What You Need to Know about Filing Provisional Patent Applications

Last updated: July 1, 2022

What is a provisional patent application?

A provisional patent application (PPA) is a legal document that helps to quickly and inexpensively secure an early priority date for your invention. The protection is valid for 12 months, after which you must file a regular non-provisional patent application or PCT application. Having a provisional patent application does not guarantee that you will receive an actual patent but its filing date helps you to start the patenting process.

For small inventors or startups, the provisional application is an inexpensive way to get a “patent pending” label on their invention which in turn can help them in their marketing and funding discussions. Many companies also look at provisional applications as a way to keep their invention disclosure away from the public eye for a longer period.

Which countries have a PPA setup in their patent systems?

PPA is popular in the US as it is used by many inventors and startups. In the US, provisional applications are not examined or published. They remain pending at the US Patent Office for 12 months, after which the application gets abandoned unless the applicant files for a non-provisional patent application against the provisional application.

Other major countries including China, Japan, India, EPO, Australia, Canada, Africa, New Zealand, etc. also support provisional patent applications but they use different terms to refer to it.

Although the timeline for filing provisional and non-provisional applications may vary, their purpose is the same, i.e. to provide an early priority date and filing at a lesser price than a complete patent application.

Tips on what to include in a PPA

Provisional application writing is quite simple. There is no strict format or rules that must be followed for this document. It is advisable though to disclose your invention thoroughly so that you can support the subsequent non-provisional applications. Refer to this checklist given below for points on what to add in a PPA.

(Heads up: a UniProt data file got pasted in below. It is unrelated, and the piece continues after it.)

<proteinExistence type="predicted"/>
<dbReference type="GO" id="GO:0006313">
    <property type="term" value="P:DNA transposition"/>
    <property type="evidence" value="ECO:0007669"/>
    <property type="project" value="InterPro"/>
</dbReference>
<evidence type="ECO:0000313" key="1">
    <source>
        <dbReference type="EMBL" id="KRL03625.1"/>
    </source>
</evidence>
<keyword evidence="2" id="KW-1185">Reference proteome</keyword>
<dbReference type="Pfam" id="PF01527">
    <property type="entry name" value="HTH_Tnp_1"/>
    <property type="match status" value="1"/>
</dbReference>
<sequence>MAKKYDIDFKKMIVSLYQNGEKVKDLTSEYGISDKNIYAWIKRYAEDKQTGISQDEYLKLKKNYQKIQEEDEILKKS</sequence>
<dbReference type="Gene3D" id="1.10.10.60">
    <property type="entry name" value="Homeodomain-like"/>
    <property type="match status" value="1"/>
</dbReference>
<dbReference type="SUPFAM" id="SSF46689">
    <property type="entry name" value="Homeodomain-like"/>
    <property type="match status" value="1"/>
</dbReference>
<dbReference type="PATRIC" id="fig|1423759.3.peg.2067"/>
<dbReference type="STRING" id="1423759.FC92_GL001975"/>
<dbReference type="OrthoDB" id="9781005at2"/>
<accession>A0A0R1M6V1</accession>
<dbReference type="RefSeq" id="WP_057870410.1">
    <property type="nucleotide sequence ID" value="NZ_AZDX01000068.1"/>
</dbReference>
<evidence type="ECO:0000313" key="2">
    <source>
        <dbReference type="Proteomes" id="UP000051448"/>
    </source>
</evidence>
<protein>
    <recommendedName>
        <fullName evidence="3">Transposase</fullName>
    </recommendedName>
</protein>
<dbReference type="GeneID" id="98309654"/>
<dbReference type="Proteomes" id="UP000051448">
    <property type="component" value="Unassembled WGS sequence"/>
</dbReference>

Tips on what to include in a PPA

Identifying a provisional application

The priority details of a record contain details of the applications filed against it. Within this, you can easily spot a provisional application. In PatSeer, you will find provisional patent applications with the application number followed by ‘P’. (See the image below).

USPTO provisional applications usually have an application number with the series 60 to 63 depending upon the year of filing. The final application number is different from the provisional number.

Identifying a provisional application

PatSeer is an IP collaboration platform with a high-quality global patent collection that is regularly updated using data from patent offices worldwide . Use PatSeer’s patent analysis tools to track a patent’s lifecycle, up-to-date legal status and litigation opposition data to gain insights across all these connected data points.

Benefits of a provisional application

Getting a PPA is less expensive than a complete non-provisional patent application because you may not require the services of a patent attorney. Hence, it helps you get a priority date for your invention sooner. A PPA is usually the first step towards obtaining a patent for your invention which gives you time to test and perfect the concept prior to filing a full patent. Your idea can’t be stolen as the “patent pending” label has legal validity. Therefore, during those 12 months, you can search for manufacturers, develop the prototypes further or sell products related to it, while claiming the “patent pending” status.

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